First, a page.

Born into an acting family (his father, Yonosuke Aoi, is the zacho, or “king,” of the taishu engeki troupe Gekidan Sujyaku), Saotome began learning the dance at four years of age, although the art of mastering expression did not come until much later. Unlike kabuki, the centuries-old entertainment for the elite, where acting is done exclusively by men, taishu engeki, loosely translated as “stage for the masses,” are performances commonly undertaken by traveling troupes that reflect this “public” nature and are often held on stages much closer to the audience, and, in many cases, are much more affordable.
Another characteristic of this vaudevillian art, which only came to existence in the 20th century, is that actors are often interrupted in mid-performance to be showered with gifts and allowances by the crowd.
Given such a background, it is no wonder that Saotome feels most at home on stage, but it was in fact a part in Takeshi Kitano’s 2003 award-winning epic Zatoichi that led him to build and refine his expressive acting.
In Zatoichi, Saotome played the young Osei, turning in a remarkable performance in scenes where he witnesses the murder of his family, and, later, struggles with orphanhood alongside his sister.
Of his experience working on his first movie set, Saotome says, “When I did Zatoichi, I was 10 and wasn’t thinking too much. Up until that point, I had only acted on stage, where (action) is continuous from the beginning until the end. In film, it’s all done in pieces, all the scenes are taken independently and it requires you to act in a certain way, then switch abruptly to a completely different mood. It’s difficult, and that has been a really good experience.”
On Kitano, the director, Saotome adds: “Takeshi kantoku (director) fundamentally doesn’t really give advice. He has the actor bring out his or her own individuality. He did teach me the small things, though.”
Indeed, film taught Saotome something small in actual terms, but something quintessentially important for his trade. “The thing I most learned was facial expression,” he says. “On stage, the audience is at a distance, but in film, the camera comes right up close, so I was taught that even the eyes have to act – that was the most memorable thing.”
Five years on, Saotome has undergone extensive training in expression, refining his dance and portraying onnagata, and his performance today is a testament to the diligence with which he has undertaken his profession. His gaze is as emphatic as his dance, penetrating the audience and telling a story all by itself. The eyes, though, are sometimes a problematic issue for Saotome.
“They change,” he says. “Depending on how much sleep I’ve had, sometimes my eyelids fold, even double fold, so I have to change the eye-line. Depending on the day, my look could be different.” Saotome, who does his own make-up, grapples with the hardships of facial presentation even prior to delivering the performances – an art in itself, some might say.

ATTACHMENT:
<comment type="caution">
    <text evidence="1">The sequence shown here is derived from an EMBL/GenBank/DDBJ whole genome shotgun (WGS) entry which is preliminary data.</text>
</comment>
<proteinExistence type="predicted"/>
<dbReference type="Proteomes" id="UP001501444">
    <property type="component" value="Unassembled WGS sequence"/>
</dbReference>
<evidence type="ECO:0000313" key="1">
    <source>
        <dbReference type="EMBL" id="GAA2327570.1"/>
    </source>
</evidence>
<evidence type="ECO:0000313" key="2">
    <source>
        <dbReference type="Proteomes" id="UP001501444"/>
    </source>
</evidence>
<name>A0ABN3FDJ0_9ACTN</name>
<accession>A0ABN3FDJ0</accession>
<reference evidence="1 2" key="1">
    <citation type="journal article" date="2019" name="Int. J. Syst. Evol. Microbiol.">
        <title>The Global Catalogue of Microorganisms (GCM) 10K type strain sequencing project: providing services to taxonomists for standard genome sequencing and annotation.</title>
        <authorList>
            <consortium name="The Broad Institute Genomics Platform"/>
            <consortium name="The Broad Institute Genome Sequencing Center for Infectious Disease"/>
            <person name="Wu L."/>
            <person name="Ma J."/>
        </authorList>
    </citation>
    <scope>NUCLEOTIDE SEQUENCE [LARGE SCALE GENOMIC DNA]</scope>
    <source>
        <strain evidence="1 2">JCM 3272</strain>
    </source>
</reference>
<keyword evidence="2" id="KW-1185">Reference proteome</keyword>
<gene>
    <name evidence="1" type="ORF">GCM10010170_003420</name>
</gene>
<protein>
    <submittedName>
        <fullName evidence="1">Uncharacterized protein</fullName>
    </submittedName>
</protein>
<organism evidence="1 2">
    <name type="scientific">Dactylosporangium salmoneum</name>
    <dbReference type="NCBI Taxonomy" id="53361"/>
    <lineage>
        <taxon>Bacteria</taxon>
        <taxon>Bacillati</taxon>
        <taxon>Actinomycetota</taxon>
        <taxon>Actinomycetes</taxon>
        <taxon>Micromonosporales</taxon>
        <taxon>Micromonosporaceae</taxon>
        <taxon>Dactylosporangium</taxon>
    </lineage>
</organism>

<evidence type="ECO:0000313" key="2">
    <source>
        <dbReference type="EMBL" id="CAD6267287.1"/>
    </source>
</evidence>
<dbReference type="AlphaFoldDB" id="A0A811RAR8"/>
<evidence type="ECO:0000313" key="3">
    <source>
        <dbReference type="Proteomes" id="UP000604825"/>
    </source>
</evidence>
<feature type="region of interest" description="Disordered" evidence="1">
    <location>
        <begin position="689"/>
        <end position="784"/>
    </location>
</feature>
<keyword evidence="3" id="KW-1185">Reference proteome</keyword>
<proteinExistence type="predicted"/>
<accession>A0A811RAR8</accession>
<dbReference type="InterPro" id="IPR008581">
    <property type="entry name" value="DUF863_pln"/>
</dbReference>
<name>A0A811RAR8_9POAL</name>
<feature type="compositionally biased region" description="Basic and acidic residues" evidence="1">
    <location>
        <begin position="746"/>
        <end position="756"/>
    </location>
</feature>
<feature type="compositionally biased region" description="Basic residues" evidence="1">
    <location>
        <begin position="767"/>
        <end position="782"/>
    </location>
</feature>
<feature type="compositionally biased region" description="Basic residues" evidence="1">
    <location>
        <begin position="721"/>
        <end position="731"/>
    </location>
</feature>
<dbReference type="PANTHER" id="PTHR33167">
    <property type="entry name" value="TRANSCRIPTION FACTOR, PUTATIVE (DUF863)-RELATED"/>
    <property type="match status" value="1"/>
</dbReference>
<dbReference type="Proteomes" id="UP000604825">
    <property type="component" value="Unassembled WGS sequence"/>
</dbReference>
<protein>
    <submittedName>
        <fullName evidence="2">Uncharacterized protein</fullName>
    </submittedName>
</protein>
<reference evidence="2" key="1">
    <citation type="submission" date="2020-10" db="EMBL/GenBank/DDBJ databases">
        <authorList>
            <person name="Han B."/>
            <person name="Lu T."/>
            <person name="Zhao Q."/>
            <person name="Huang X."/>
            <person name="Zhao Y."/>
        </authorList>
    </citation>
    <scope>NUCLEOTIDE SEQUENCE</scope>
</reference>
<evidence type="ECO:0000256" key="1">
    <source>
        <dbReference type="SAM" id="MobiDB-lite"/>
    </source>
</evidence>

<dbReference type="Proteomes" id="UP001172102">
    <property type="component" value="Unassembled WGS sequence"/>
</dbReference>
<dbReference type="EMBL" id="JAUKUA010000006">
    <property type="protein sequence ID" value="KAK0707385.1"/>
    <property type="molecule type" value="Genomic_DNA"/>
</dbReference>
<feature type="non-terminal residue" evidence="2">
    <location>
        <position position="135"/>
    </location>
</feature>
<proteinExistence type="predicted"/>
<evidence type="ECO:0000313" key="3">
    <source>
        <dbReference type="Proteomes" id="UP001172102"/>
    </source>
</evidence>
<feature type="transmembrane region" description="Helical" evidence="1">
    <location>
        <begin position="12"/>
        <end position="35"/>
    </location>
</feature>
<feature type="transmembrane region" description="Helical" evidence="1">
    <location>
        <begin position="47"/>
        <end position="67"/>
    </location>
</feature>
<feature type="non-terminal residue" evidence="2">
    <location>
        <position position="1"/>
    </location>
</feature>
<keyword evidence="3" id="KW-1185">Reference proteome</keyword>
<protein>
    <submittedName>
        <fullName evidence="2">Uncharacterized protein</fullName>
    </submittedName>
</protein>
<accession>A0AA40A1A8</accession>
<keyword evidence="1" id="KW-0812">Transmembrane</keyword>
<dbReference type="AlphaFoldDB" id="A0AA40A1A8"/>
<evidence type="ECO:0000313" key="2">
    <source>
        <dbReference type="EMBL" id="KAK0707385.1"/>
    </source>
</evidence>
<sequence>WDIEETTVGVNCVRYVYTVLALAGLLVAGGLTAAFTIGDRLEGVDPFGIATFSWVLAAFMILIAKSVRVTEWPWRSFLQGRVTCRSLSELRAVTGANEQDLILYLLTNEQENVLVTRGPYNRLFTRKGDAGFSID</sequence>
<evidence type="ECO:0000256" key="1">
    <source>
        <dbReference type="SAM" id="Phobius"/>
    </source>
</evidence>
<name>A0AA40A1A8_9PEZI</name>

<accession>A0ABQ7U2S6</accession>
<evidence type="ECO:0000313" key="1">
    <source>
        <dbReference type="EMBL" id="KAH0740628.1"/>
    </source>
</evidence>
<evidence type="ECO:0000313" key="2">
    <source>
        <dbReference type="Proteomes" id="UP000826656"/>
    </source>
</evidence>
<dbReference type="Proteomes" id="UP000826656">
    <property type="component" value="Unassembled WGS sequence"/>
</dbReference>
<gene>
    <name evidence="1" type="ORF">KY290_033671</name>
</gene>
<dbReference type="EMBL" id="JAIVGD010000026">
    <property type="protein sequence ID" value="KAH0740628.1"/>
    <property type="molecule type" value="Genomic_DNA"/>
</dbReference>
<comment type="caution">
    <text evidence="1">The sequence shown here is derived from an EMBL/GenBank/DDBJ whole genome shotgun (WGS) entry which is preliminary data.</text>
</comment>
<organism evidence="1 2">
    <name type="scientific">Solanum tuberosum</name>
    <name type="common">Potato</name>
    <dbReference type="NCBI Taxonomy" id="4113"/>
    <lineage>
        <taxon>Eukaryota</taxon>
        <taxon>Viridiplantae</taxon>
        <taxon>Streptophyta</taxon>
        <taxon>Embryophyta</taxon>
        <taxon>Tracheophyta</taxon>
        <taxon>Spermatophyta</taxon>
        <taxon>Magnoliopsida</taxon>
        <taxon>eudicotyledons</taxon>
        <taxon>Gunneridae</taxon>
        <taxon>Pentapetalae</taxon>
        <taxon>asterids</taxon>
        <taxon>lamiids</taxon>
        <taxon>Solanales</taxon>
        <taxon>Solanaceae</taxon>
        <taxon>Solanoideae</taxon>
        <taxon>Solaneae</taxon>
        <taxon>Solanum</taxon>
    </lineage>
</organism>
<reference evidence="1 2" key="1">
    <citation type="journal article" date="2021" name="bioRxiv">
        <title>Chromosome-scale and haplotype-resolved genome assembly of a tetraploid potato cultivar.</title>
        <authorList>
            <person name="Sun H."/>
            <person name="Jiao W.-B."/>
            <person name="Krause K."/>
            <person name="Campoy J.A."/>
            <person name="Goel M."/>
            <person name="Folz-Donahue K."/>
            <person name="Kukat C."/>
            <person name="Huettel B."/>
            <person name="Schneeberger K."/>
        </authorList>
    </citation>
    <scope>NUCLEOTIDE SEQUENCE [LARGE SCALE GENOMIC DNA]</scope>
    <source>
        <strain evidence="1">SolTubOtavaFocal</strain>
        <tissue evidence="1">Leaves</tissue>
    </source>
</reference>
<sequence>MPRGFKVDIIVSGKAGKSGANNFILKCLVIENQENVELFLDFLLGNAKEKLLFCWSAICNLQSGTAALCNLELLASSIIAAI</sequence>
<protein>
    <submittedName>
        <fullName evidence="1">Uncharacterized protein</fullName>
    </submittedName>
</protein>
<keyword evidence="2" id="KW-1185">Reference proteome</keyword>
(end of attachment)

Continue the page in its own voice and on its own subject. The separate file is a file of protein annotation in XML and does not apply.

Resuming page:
This too, though, he has accomplished to perfection, and building on his performances over the years Saotome has amassed an army of enthusiastic fans, from television celebrities he has met on shows to die-hard followers of traditional Japanese stage. But Saotome has made a recent, pleasant discovery that could propel him onto the world stage in the years to come – that language is no barrier to the true forms of expression and acting. On his first overseas performance tour to Hawaii earlier this year, he found a reception quite unlike what he expected.
“When I first saw the crowd, there were a lot of Asian faces, so it didn’t seem very different,” he recalls. “But once we were actually performing the reaction was very different from that in Japan. People were really showing their emotions. Since our languages were different, I wasn’t sure whether the message would go across, but there were quite a few people that were crying. The music, our movements and our expressions carried the message, and that made me really happy.”
One of his gripes about the tour, however, was that Saotome could not interact with his audience, owing to his lack of knowledge of the English language.
“That made me really frustrated,” he says, “but I’d like to go abroad more. Perhaps France.”
During the brief interval in which Saotome disrobes, showers and prepares for his next performance, the interior of the studio also transforms into a pitch black setting, where four candles emit the only visible, eerie glow that barely reveals the outline of an ivory Japanese katana (sword) lying on the floor. The temperature is now brought down much lower – the manager tells us that Saotome will be exerting himself considerably more for this dance – to the point where the heat outside the studio is somewhat nostalgic.
“From now on, I won’t only be playing onnagata roles. I’m quite fond of tate – dancing with a katana – so I had the choreographer make a kenbu part for me,” Saotome had confided during the break, sharing his hopes to challenge various genres of performance, including tap dancing, one of his hobbies. This, therefore, would be a tate performance and, again, Saotome makes a quiet appearance, this time dressed in a dove-white hakama, his natural, boyish face now back to a rosy pink shade. He takes his position lying cross-legged with arms outstretched and keeled over as if in prayer, and then launches into the motions, this one an authoritative, manly dance.
The moves are as precise as clockwork, and spellbinding. “If you slack off in your everyday routines, the audience can see right through you,” Saotome claims. “I don’t lead a perfect life now, but I try to be as strict and formal as I can.”
The 15 year-old claims that a stern upbringing be his father has led him to hold dear such val-young man for delivering every performance from deep within.
Story by Seiji Komachi
From J SELECT Magazine, September 2007